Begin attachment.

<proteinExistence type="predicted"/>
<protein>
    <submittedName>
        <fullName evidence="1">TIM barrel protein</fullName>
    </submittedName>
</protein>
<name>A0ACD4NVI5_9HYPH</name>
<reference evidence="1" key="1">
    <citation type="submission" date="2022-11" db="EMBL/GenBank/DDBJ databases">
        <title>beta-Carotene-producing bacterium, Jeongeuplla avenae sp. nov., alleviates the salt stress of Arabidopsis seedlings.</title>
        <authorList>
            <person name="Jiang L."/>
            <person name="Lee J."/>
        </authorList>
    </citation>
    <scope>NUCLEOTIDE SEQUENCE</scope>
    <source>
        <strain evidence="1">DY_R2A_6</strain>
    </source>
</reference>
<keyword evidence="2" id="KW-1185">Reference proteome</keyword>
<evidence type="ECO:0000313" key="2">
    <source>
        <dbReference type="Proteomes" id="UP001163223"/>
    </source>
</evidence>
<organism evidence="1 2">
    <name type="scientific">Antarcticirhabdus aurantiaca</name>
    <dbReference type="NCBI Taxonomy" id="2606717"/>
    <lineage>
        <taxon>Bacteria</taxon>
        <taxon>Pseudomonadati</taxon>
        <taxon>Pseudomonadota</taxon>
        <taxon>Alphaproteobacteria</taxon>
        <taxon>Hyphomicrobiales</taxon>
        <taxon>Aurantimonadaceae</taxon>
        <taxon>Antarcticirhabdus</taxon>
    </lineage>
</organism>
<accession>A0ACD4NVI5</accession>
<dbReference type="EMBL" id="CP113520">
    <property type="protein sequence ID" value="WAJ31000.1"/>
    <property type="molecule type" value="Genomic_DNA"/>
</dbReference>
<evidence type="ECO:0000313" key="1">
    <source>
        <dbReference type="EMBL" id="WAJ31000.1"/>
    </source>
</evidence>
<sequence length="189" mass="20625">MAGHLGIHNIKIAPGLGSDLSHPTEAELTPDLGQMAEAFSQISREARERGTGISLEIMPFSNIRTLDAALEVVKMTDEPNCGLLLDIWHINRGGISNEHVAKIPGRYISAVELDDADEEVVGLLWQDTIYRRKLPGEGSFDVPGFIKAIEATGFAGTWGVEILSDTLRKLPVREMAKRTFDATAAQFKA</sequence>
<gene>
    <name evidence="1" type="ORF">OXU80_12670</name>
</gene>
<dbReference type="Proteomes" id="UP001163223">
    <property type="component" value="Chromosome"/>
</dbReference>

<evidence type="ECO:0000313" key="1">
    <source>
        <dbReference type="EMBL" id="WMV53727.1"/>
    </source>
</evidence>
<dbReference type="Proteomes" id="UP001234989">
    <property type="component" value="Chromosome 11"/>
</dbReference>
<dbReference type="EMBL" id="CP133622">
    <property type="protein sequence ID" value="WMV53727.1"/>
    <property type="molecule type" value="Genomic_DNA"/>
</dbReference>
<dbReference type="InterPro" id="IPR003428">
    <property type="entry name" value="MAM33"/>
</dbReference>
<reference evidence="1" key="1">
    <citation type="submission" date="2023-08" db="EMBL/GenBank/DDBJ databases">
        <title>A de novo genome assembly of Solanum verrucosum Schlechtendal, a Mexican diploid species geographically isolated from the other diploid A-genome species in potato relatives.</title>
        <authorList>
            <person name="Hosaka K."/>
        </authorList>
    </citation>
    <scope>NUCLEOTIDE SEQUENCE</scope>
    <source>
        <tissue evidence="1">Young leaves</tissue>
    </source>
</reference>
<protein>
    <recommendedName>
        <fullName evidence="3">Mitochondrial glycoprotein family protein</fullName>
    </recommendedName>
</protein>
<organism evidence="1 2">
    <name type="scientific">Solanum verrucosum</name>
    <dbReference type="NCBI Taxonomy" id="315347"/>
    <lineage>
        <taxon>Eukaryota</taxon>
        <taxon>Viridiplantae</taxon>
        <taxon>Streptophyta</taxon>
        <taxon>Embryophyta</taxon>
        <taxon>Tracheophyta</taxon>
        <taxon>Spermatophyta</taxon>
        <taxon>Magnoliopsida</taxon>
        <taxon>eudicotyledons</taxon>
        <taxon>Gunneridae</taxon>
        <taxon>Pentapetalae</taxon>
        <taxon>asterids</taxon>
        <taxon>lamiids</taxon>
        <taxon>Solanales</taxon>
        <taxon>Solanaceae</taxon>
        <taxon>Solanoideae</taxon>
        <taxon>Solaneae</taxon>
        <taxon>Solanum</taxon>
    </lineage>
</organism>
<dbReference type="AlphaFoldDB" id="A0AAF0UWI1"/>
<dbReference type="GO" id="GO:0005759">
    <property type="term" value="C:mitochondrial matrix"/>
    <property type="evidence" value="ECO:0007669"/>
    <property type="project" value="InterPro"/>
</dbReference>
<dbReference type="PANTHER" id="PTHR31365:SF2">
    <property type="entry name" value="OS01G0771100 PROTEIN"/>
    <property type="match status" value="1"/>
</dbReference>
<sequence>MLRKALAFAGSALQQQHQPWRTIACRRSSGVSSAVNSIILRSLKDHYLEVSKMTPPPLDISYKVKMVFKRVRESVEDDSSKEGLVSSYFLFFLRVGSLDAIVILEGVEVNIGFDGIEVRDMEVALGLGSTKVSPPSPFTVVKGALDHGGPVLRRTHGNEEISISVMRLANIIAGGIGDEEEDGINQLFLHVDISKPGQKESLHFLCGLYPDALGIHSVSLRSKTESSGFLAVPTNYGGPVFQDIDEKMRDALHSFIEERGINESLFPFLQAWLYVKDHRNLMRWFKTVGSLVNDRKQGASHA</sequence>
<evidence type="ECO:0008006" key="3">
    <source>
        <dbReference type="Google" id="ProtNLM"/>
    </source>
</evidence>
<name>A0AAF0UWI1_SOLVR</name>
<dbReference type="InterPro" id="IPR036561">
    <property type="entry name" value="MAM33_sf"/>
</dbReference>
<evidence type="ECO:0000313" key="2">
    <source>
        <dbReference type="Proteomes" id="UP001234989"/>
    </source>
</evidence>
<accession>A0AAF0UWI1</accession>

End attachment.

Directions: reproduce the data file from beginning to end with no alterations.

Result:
<proteinExistence type="predicted"/>
<protein>
    <submittedName>
        <fullName evidence="1">TIM barrel protein</fullName>
    </submittedName>
</protein>
<name>A0ACD4NVI5_9HYPH</name>
<reference evidence="1" key="1">
    <citation type="submission" date="2022-11" db="EMBL/GenBank/DDBJ databases">
        <title>beta-Carotene-producing bacterium, Jeongeuplla avenae sp. nov., alleviates the salt stress of Arabidopsis seedlings.</title>
        <authorList>
            <person name="Jiang L."/>
            <person name="Lee J."/>
        </authorList>
    </citation>
    <scope>NUCLEOTIDE SEQUENCE</scope>
    <source>
        <strain evidence="1">DY_R2A_6</strain>
    </source>
</reference>
<keyword evidence="2" id="KW-1185">Reference proteome</keyword>
<evidence type="ECO:0000313" key="2">
    <source>
        <dbReference type="Proteomes" id="UP001163223"/>
    </source>
</evidence>
<organism evidence="1 2">
    <name type="scientific">Antarcticirhabdus aurantiaca</name>
    <dbReference type="NCBI Taxonomy" id="2606717"/>
    <lineage>
        <taxon>Bacteria</taxon>
        <taxon>Pseudomonadati</taxon>
        <taxon>Pseudomonadota</taxon>
        <taxon>Alphaproteobacteria</taxon>
        <taxon>Hyphomicrobiales</taxon>
        <taxon>Aurantimonadaceae</taxon>
        <taxon>Antarcticirhabdus</taxon>
    </lineage>
</organism>
<accession>A0ACD4NVI5</accession>
<dbReference type="EMBL" id="CP113520">
    <property type="protein sequence ID" value="WAJ31000.1"/>
    <property type="molecule type" value="Genomic_DNA"/>
</dbReference>
<evidence type="ECO:0000313" key="1">
    <source>
        <dbReference type="EMBL" id="WAJ31000.1"/>
    </source>
</evidence>
<sequence length="189" mass="20625">MAGHLGIHNIKIAPGLGSDLSHPTEAELTPDLGQMAEAFSQISREARERGTGISLEIMPFSNIRTLDAALEVVKMTDEPNCGLLLDIWHINRGGISNEHVAKIPGRYISAVELDDADEEVVGLLWQDTIYRRKLPGEGSFDVPGFIKAIEATGFAGTWGVEILSDTLRKLPVREMAKRTFDATAAQFKA</sequence>
<gene>
    <name evidence="1" type="ORF">OXU80_12670</name>
</gene>
<dbReference type="Proteomes" id="UP001163223">
    <property type="component" value="Chromosome"/>
</dbReference>

<evidence type="ECO:0000313" key="1">
    <source>
        <dbReference type="EMBL" id="WMV53727.1"/>
    </source>
</evidence>
<dbReference type="Proteomes" id="UP001234989">
    <property type="component" value="Chromosome 11"/>
</dbReference>
<dbReference type="EMBL" id="CP133622">
    <property type="protein sequence ID" value="WMV53727.1"/>
    <property type="molecule type" value="Genomic_DNA"/>
</dbReference>
<dbReference type="InterPro" id="IPR003428">
    <property type="entry name" value="MAM33"/>
</dbReference>
<reference evidence="1" key="1">
    <citation type="submission" date="2023-08" db="EMBL/GenBank/DDBJ databases">
        <title>A de novo genome assembly of Solanum verrucosum Schlechtendal, a Mexican diploid species geographically isolated from the other diploid A-genome species in potato relatives.</title>
        <authorList>
            <person name="Hosaka K."/>
        </authorList>
    </citation>
    <scope>NUCLEOTIDE SEQUENCE</scope>
    <source>
        <tissue evidence="1">Young leaves</tissue>
    </source>
</reference>
<protein>
    <recommendedName>
        <fullName evidence="3">Mitochondrial glycoprotein family protein</fullName>
    </recommendedName>
</protein>
<organism evidence="1 2">
    <name type="scientific">Solanum verrucosum</name>
    <dbReference type="NCBI Taxonomy" id="315347"/>
    <lineage>
        <taxon>Eukaryota</taxon>
        <taxon>Viridiplantae</taxon>
        <taxon>Streptophyta</taxon>
        <taxon>Embryophyta</taxon>
        <taxon>Tracheophyta</taxon>
        <taxon>Spermatophyta</taxon>
        <taxon>Magnoliopsida</taxon>
        <taxon>eudicotyledons</taxon>
        <taxon>Gunneridae</taxon>
        <taxon>Pentapetalae</taxon>
        <taxon>asterids</taxon>
        <taxon>lamiids</taxon>
        <taxon>Solanales</taxon>
        <taxon>Solanaceae</taxon>
        <taxon>Solanoideae</taxon>
        <taxon>Solaneae</taxon>
        <taxon>Solanum</taxon>
    </lineage>
</organism>
<dbReference type="AlphaFoldDB" id="A0AAF0UWI1"/>
<dbReference type="GO" id="GO:0005759">
    <property type="term" value="C:mitochondrial matrix"/>
    <property type="evidence" value="ECO:0007669"/>
    <property type="project" value="InterPro"/>
</dbReference>
<dbReference type="PANTHER" id="PTHR31365:SF2">
    <property type="entry name" value="OS01G0771100 PROTEIN"/>
    <property type="match status" value="1"/>
</dbReference>
<sequence>MLRKALAFAGSALQQQHQPWRTIACRRSSGVSSAVNSIILRSLKDHYLEVSKMTPPPLDISYKVKMVFKRVRESVEDDSSKEGLVSSYFLFFLRVGSLDAIVILEGVEVNIGFDGIEVRDMEVALGLGSTKVSPPSPFTVVKGALDHGGPVLRRTHGNEEISISVMRLANIIAGGIGDEEEDGINQLFLHVDISKPGQKESLHFLCGLYPDALGIHSVSLRSKTESSGFLAVPTNYGGPVFQDIDEKMRDALHSFIEERGINESLFPFLQAWLYVKDHRNLMRWFKTVGSLVNDRKQGASHA</sequence>
<evidence type="ECO:0008006" key="3">
    <source>
        <dbReference type="Google" id="ProtNLM"/>
    </source>
</evidence>
<name>A0AAF0UWI1_SOLVR</name>
<dbReference type="InterPro" id="IPR036561">
    <property type="entry name" value="MAM33_sf"/>
</dbReference>
<evidence type="ECO:0000313" key="2">
    <source>
        <dbReference type="Proteomes" id="UP001234989"/>
    </source>
</evidence>
<accession>A0AAF0UWI1</accession>